Explosive GSOC fare leaves Shatter with serious questions to answer

Kieran Fitzgerald and Carmel Foley, of the Garda Síochána Ombudsman Commission, with chairman Simon O'Brien, at Leinster House yesterday. Picture: Gareth Chaney

Talking like he had just stepped out of a spy film, Garda Ombudsman Simon O’Brien lit up the Leinster House air with incendiary references to “threats”, “covert black-ops”, and “secret reports” swirling around his organisation.

Directly contradicting Justice Minister Alan Shatter’s earlier statement to the Dáil, the ombudsman made it clear he suspected the body charged with policing the police had been put under electronic surveillance and he could not rule out gardaí being suspects.

Stating the sophistication of the surveillance equipment he suspected of being used against the organisation was at “government level”, Mr O’Brien painted a picture of a deeply dysfunctional relationship between his office and the gardaí which led to his lodging a “highly critical” report to the minister listing his “dissatisfaction” with the force’s co-operation with his investigations.

After this concerns about “confidentiality” led the Garda Siochána Ombudsman Commission to call in British security experts to sweep their building.

GSOC’s acting director of investigations believed such surveillance may have originated with a garda officer and a probe into suspected wrongdoing was launched.

It was fitting Mr O’Brien was telling all of this to the Oireachtas Oversight Committee, as it appeared Mr Shatter had overlooked the extraordinary revelations when he gave his “What’s all this fuss about nothing?” statement to the Dáil the previous night.

Mr Shatter hit out at the “baseless innuendo” directed at the gardaí, which is most curious as Mr O’Brien told the committee: “I fully informed the minister of everything that had happened.”

Mr O’Brien’s testimony also contradicts the minister’s claim that the security sweep was “routine”.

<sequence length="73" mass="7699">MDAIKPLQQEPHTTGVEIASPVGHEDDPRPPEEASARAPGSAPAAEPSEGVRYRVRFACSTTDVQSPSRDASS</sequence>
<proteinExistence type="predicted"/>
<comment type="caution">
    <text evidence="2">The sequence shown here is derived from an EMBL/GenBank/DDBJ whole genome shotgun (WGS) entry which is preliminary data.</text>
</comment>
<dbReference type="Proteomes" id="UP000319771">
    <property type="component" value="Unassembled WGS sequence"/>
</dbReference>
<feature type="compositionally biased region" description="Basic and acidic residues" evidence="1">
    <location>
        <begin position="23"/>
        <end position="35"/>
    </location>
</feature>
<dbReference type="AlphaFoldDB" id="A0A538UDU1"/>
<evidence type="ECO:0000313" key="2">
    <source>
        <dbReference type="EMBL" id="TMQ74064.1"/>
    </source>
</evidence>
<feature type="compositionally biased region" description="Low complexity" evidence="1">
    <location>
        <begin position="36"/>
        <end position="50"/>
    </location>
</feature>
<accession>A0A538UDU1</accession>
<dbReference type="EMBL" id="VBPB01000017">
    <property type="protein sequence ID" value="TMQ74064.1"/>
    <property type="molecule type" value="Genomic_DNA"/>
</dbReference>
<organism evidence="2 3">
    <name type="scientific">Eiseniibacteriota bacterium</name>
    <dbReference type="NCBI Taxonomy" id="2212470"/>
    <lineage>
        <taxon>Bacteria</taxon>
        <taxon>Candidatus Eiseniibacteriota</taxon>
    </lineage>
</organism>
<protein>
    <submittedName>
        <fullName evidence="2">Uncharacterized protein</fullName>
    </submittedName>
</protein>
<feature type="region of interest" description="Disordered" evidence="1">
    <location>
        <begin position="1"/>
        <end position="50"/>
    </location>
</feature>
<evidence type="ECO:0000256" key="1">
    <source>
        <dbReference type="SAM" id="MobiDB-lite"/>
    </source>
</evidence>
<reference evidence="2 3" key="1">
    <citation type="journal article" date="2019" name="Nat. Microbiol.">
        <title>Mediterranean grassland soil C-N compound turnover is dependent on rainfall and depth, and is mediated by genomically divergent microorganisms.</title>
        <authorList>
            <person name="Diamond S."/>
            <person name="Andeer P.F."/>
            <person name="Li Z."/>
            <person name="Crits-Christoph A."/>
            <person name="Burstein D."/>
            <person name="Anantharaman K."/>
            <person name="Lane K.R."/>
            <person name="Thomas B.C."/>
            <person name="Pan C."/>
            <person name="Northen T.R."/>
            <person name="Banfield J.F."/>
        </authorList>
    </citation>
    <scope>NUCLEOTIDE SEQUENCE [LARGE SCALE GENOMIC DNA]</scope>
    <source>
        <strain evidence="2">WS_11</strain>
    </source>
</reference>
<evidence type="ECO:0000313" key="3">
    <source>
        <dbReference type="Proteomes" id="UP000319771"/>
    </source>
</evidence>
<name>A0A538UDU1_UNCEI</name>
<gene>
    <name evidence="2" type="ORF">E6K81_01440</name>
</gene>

Even before Mr O’Brien delivered his bombshell evidence, the justice minister was having a torrid time as his name was tossed around the Dáil floor.

“If Shatter thinks you’re screwing him, you’re finished.”

Thankfully, that is a not a sentence you often hear in Leinster House, but its repetition certainly turned heads.

Fianna Fáil leader Micheál Martin’s quoting of what he claimed was a warning given by the official contact point for the garda penalty points whistleblower, clearly freaked the Government.

Mr Martin went on to read further from the alleged transcript of a conversation between what is known as the garda confidential recipient and whistle blower Sgt Maurice McCabe: “If Shatter thinks it’s you, or if he thinks... here’s this guy again trying another route to put you under pressure, he’ll go after you.”

The Taoiseach, who has cut an unconvincing figure during this whole, strange mess regarding what looks like a concerted attempt to slap down the Garda ombudsman, then spluttered concern and a sort of apology for repeatedly misrepresenting the law regarding whether GSOC should have informed Mr Shatter that it had swept its offices for bugs was finally dragged out of him.

Mr Shatter must know how quickly these situations can spiral out of control as when the original penalty points row sparked a no confidence vote in him which led to uproar surrounding a breath test he said he failed to complete due to asthma.

Towards the end of his explosive evidence, Mr O’Brien lobbed another hand grenade as he told TDs the surveillance may have been authorised “lawfully”, but did not speculate by whom.

Mr Shatter now has serious questions to answer regarding his statement to the Dáil.

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